The Value Of Community
Kim’s Journal Entry: 2/3/11
Lately I’ve been thinking a lot about the value of community, of people coming together to get through hard times, like the times we are in and the times that are coming, as food, water and energy become more scarce. We Americans are very independent, self reliant folks and we like to have our space, privacy and entertainment. But often we are lonely, isolated and we miss out on the richness of true community. It’s normal in my middle class neighborhood for everyone to own a spade, shovel, car, tv, computer, wrench, rake, you name it, everyone has one. When I lived in Indonesia and in Africa, the people in those cultures had a different mindset about things. They were happy to share what they had with their neighbors because not everyone could afford one of everything or had the space to store it. People knew what was going on with each other and they took care of one another. Yes, being poor often necessitates sharing. People in the neighborhood all gathered at Mr. Dani’s house to watch TV since his was the only one in the area and they would pass around Yotji’s guitar so everyone could play. In poor communities it’s not uncommon to trade and barter, my chicken eggs for your goat’s milk.
Of course to share in this way requires trust and relationships and that’s one thing we Americans are often short on. I’m thinking that it’s time for me to get to know my neighbors a whole lot better because in the days and years to come I’m probably going to need them and they are going to need me. Transition communities are all about building resilience together because we all know deep inside that if things really go bad we can’t make it on our own. In light of what we are facing I believe that we should be proactive as a community and work together to create a better future for ourselves and our children instead of fearfully waiting for the inevitable. Peak oil provides a strong incentive to do this.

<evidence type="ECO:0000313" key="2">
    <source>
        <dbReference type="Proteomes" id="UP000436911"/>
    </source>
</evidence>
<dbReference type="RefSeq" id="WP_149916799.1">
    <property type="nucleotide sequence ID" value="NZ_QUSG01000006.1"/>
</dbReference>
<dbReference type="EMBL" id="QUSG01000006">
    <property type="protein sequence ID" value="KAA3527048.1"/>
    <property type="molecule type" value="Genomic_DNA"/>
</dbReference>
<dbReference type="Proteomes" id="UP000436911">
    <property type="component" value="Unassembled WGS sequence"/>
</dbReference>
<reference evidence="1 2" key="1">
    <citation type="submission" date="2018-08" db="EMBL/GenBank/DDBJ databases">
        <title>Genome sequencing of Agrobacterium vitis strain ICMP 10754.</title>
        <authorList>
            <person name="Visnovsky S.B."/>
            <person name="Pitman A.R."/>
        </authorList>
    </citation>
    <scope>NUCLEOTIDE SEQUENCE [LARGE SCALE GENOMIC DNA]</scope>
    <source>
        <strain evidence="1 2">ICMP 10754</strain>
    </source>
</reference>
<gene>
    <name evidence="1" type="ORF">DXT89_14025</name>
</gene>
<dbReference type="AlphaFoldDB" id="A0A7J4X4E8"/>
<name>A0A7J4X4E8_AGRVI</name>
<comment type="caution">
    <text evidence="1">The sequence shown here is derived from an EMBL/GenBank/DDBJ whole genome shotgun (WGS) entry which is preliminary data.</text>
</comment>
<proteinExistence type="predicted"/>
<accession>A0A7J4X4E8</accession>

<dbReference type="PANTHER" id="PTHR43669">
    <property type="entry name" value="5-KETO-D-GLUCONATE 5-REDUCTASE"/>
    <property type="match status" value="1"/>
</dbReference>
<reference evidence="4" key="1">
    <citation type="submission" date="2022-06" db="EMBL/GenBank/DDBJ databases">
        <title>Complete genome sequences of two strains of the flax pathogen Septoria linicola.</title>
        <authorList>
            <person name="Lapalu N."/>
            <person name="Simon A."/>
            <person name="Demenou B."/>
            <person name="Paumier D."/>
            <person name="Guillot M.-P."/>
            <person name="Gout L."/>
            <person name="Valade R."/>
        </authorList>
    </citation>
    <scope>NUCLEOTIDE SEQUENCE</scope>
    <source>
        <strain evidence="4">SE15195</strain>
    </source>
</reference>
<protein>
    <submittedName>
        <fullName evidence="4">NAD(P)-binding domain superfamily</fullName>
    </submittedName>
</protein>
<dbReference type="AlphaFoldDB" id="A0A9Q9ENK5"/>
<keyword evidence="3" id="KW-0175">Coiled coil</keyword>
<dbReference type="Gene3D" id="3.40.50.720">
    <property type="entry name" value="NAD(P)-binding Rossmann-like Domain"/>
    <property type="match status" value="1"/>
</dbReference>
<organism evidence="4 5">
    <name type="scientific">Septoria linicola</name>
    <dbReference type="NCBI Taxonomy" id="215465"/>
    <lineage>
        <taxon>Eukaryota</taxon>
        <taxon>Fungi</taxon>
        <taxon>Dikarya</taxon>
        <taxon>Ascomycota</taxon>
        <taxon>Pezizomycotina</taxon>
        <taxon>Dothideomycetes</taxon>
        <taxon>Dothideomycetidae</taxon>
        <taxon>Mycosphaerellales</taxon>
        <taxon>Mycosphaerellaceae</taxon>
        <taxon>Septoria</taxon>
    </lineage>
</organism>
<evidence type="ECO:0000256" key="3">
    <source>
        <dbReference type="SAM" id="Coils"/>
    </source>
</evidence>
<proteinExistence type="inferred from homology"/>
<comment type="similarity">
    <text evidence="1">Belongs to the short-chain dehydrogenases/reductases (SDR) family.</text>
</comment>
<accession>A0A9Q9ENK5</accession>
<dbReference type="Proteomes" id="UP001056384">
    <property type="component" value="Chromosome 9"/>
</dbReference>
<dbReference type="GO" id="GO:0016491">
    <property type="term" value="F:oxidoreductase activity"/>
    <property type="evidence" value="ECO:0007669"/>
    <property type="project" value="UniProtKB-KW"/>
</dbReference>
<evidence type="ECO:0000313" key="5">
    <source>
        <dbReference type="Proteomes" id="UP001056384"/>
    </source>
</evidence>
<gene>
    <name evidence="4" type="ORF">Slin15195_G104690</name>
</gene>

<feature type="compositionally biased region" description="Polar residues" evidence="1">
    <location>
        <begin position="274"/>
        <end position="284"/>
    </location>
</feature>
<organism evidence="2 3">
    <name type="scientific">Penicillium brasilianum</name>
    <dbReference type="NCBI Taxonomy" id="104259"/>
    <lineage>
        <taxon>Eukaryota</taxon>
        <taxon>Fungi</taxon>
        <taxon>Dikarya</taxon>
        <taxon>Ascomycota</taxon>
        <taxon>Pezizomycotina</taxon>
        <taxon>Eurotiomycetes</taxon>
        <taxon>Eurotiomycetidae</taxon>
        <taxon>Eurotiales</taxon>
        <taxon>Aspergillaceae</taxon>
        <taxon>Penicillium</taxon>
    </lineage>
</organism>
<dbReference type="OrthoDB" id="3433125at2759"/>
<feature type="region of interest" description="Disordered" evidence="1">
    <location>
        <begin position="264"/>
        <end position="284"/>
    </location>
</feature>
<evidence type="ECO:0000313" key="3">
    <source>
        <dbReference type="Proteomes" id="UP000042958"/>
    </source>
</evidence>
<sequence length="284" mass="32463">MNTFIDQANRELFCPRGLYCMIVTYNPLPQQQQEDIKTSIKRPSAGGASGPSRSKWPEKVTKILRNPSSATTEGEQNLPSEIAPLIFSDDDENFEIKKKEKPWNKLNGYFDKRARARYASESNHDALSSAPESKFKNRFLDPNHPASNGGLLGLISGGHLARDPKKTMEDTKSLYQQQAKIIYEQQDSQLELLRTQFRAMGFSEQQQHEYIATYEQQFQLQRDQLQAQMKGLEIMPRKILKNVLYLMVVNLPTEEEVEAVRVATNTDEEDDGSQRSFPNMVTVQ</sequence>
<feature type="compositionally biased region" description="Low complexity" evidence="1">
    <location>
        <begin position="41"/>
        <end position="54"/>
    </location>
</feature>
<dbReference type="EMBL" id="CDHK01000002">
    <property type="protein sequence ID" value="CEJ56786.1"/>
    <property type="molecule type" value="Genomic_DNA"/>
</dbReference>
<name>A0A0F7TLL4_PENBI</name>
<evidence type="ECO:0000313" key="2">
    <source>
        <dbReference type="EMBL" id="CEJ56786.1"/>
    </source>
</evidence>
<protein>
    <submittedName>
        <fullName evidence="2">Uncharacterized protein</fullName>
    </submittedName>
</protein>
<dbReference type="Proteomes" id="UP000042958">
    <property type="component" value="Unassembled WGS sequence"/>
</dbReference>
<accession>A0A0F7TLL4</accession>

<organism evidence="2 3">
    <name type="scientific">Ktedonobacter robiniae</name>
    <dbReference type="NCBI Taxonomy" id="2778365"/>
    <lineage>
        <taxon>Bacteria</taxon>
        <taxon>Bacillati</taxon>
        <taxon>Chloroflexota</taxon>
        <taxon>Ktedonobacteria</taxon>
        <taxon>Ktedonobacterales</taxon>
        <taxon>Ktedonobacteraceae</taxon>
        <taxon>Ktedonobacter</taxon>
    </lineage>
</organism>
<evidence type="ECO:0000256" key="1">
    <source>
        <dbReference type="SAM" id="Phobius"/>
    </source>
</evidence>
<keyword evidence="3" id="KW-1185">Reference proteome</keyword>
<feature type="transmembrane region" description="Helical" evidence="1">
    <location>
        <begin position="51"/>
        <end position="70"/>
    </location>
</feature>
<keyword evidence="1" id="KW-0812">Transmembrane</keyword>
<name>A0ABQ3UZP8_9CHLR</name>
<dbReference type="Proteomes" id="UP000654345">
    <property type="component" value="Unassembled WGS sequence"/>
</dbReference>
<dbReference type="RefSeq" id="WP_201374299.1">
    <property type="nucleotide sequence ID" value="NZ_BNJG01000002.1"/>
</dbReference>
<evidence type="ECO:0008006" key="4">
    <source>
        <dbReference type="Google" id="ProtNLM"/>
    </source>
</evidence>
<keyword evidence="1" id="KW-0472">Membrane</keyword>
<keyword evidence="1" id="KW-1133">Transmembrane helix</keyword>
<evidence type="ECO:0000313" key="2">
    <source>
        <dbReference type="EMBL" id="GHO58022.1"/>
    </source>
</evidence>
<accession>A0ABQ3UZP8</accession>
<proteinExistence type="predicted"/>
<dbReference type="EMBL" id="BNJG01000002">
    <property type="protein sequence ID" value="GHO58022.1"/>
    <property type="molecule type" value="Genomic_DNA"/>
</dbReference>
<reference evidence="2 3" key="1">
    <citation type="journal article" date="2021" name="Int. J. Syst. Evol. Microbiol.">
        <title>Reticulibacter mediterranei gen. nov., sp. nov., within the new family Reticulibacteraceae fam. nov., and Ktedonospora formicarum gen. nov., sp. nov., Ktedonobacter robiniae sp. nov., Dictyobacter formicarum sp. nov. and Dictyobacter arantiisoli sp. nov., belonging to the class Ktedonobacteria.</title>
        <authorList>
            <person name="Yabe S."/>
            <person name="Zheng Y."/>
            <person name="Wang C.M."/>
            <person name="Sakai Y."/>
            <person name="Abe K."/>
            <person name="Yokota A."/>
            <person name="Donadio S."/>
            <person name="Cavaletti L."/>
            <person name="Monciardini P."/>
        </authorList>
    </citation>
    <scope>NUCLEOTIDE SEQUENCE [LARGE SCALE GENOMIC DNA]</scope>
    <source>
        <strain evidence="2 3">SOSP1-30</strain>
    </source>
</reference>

Yesterday I watched the documentary, ‘The Power of Community, How Cuba Survived Peak Oil’. Due to artificial plunges in oil imports, the Cuban people had to radically cope with the hardships of profound change. Cuban’s faced starvation because the lack of oil imports meant the end of conventional farming in Cuba and at that time more than 80% of the food came from conventional farms. The people of Cuba survived because they came together and started gardens and shared what they had. They learned how to grow their food organically, without chemical pesticides and fertilizers which had so devastated the soil that it took between 3-5 years to revive the earth to where it could support life again. So they started by turning their yards, roofs and shared community spaces into gardens and small farms. As a result they now have stronger communities and are much healthier. There is still much suffering in Cuba but the people there have shown a great deal of resilience. I was inspired by their story. Could we do that here? I think so.
So this year I’m going to work on my relationships, on bringing people together in my community. I truly believe that as food and energy prices soar, our lives are going to become much more localized and we will be more dependent on our immediate community to meet our needs. I hope that I will have something to offer to them. The more resilient we all are, the easier the transition will be as we move from our dependence on fossil fuels to renewable energy sources. I have no idea how painful that transition will be, how long it will last, what it will do to our economy, our food system and our lives, but I’ve read enough to know that it’s going to happen (it’s already happening in many places) but if we are proactive we can be prepared, gain strength from each other and build a better future together.
What’s encouraging to me is that there are many transition communities all over the world that are doing this. Here’s an excellent example of just such a community in the USA.
Video: Transitioning Whidbey a Transition town in North America
Video: The Transition Movement Comes to the USA